Even if there are no rebates or incentives on a car, the dealer could probably sell it at invoice cost and still make a profit.
It works like this: Many manufacturers refund to dealers a small percentage of the invoice price, such as 2 or 3 percent. These "holdbacks" are distributed to dealers as a lump sum several times a year.
Manufacturers might also offer dealers various cash incentives to sell specific cars. These incentives increase as they sell more cars. With these twin "safety nets," dealers can make a profit even if they sell the car at, or sometimes below, invoice price.
Rebates and incentives are legitimate money-savers, and are likely to be available on plenty of models. Incentives are placed on certain models for a specified period of time. They come three ways:
- Cash rebates direct to the customer.
- Low interest rates on loans (including zero-percent financing).
- Cash incentives to the dealer to sell a particular car.
In each case, the manufacturer -- not the dealer -- is the source of this "generosity." Rebates are intended to spur sales of specific models that are already on dealers' lots, so they won't apply to a car you have "built to order." In fact, not many people order vehicles anymore, and many dealers aren't eager to complicate their lives by getting into custom-ordered models.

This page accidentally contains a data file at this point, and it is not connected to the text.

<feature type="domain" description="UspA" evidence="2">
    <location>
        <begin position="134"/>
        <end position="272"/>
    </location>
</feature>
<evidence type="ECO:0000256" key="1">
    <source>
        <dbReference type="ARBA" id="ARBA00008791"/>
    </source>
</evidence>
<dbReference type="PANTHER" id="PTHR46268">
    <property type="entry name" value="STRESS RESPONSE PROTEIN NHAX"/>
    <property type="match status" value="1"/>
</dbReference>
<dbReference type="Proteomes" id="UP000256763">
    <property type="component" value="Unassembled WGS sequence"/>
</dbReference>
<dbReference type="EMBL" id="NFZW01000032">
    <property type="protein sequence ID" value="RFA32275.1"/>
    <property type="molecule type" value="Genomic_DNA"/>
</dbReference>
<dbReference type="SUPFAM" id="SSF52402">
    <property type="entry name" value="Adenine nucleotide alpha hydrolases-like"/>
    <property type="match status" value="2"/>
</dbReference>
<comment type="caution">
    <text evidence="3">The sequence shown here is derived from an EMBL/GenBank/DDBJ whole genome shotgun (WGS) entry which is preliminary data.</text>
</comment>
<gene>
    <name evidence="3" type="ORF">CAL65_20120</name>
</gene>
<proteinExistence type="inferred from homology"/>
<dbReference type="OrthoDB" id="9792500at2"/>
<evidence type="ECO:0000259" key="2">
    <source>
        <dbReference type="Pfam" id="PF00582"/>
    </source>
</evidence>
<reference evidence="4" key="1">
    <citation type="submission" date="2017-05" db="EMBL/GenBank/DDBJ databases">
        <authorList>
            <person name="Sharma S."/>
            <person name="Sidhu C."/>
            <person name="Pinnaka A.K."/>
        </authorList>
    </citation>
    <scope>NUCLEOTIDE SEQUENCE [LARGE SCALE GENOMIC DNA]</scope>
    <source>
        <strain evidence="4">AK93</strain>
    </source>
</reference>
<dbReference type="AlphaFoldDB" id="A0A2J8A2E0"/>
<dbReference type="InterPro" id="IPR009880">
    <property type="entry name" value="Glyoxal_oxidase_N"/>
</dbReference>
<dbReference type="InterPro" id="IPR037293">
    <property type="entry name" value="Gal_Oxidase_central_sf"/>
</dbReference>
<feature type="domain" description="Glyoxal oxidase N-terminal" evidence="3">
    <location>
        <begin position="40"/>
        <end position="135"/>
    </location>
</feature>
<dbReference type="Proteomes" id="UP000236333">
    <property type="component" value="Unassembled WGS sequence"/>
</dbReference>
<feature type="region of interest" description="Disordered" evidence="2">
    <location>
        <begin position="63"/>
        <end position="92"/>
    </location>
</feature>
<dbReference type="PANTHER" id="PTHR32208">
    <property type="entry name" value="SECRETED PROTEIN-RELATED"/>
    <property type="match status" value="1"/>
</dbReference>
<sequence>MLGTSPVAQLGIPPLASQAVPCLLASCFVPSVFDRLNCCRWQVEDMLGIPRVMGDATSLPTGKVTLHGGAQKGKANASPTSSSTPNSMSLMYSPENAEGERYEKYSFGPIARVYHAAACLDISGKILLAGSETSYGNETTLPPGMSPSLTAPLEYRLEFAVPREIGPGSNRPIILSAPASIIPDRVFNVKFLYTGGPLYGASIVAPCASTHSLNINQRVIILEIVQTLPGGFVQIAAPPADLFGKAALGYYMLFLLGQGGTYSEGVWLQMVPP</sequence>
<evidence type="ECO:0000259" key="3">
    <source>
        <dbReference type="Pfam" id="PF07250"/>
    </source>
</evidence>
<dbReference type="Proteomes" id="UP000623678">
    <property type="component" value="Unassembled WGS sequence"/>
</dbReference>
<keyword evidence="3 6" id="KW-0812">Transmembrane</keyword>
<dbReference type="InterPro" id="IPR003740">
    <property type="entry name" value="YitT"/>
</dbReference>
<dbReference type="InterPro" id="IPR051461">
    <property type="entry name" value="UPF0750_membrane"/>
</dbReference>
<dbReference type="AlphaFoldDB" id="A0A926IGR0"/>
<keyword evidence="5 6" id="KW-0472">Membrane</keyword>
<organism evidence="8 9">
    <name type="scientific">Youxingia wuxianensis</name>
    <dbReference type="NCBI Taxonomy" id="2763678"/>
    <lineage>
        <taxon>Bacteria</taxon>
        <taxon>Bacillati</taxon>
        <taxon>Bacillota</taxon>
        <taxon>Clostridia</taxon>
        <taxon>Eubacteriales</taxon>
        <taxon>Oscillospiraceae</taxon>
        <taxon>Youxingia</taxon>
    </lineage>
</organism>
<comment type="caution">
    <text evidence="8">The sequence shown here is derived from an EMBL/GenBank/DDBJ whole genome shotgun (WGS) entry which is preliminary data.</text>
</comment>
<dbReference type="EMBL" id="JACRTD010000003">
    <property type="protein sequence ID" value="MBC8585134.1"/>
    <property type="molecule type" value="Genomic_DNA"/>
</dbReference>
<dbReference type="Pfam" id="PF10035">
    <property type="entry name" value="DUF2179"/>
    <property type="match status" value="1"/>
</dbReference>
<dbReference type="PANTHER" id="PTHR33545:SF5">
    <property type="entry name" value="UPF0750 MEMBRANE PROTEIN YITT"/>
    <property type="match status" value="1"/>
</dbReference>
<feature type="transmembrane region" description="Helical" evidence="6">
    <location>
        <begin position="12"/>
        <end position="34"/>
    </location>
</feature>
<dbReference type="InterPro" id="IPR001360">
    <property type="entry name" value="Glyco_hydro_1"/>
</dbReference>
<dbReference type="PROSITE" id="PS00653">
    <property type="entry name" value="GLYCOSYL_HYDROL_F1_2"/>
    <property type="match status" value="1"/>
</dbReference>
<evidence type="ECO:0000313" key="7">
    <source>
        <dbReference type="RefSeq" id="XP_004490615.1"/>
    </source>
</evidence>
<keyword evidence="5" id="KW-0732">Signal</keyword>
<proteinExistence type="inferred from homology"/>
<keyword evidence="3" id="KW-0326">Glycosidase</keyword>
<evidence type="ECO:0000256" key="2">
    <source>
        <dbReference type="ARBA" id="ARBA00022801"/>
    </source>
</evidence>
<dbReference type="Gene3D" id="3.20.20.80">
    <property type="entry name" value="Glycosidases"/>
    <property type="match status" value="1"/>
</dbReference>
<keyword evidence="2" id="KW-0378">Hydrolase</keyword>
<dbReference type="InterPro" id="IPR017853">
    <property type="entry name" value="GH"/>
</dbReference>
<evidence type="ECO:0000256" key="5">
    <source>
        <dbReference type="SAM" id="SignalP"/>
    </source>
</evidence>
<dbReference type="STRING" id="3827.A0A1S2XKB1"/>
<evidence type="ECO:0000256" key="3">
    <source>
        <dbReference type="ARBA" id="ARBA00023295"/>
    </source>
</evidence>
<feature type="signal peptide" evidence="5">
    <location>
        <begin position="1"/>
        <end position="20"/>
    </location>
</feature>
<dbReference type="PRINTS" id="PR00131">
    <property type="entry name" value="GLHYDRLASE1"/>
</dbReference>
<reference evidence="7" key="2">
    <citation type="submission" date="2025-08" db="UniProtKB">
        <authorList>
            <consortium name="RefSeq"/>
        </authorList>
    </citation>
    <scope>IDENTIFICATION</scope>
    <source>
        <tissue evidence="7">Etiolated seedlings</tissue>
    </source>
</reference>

Cash rebates are often advertised. These consist of a check made out from the automaker to the buyer, and they can usually be applied to your down payment. As an alternative, you might get a low-interest loan. Rates typically range from 0.9 to 7.9 percent APR (annual percentage rate), but they can be as low as zero-percent for shorter-term loans. Only the best credit risks qualify for the lowest rates. If you have weak credit, or little credit history, the rate you'll be offered is certain to be higher -- often a lot higher.
Do the math to determine which is best: the low-interest loan or the cash in hand. Cash might sound good, but in some cases you could save more money with the low-interest loan.
Dealer incentives are trickier to learn about, but they're reported in trade magazines, such as Automotive News, and by some newspapers. Basically, a manufacturer is offering dealers specific amounts of cash to sell certain cars. Unless you want one of those particular models, these incentives won't apply to your purchase.
Remember that incentives come from the manufacturer, not the dealer. Don't allow a salesperson to use them as a means of "giving you a deal" on the final sale price.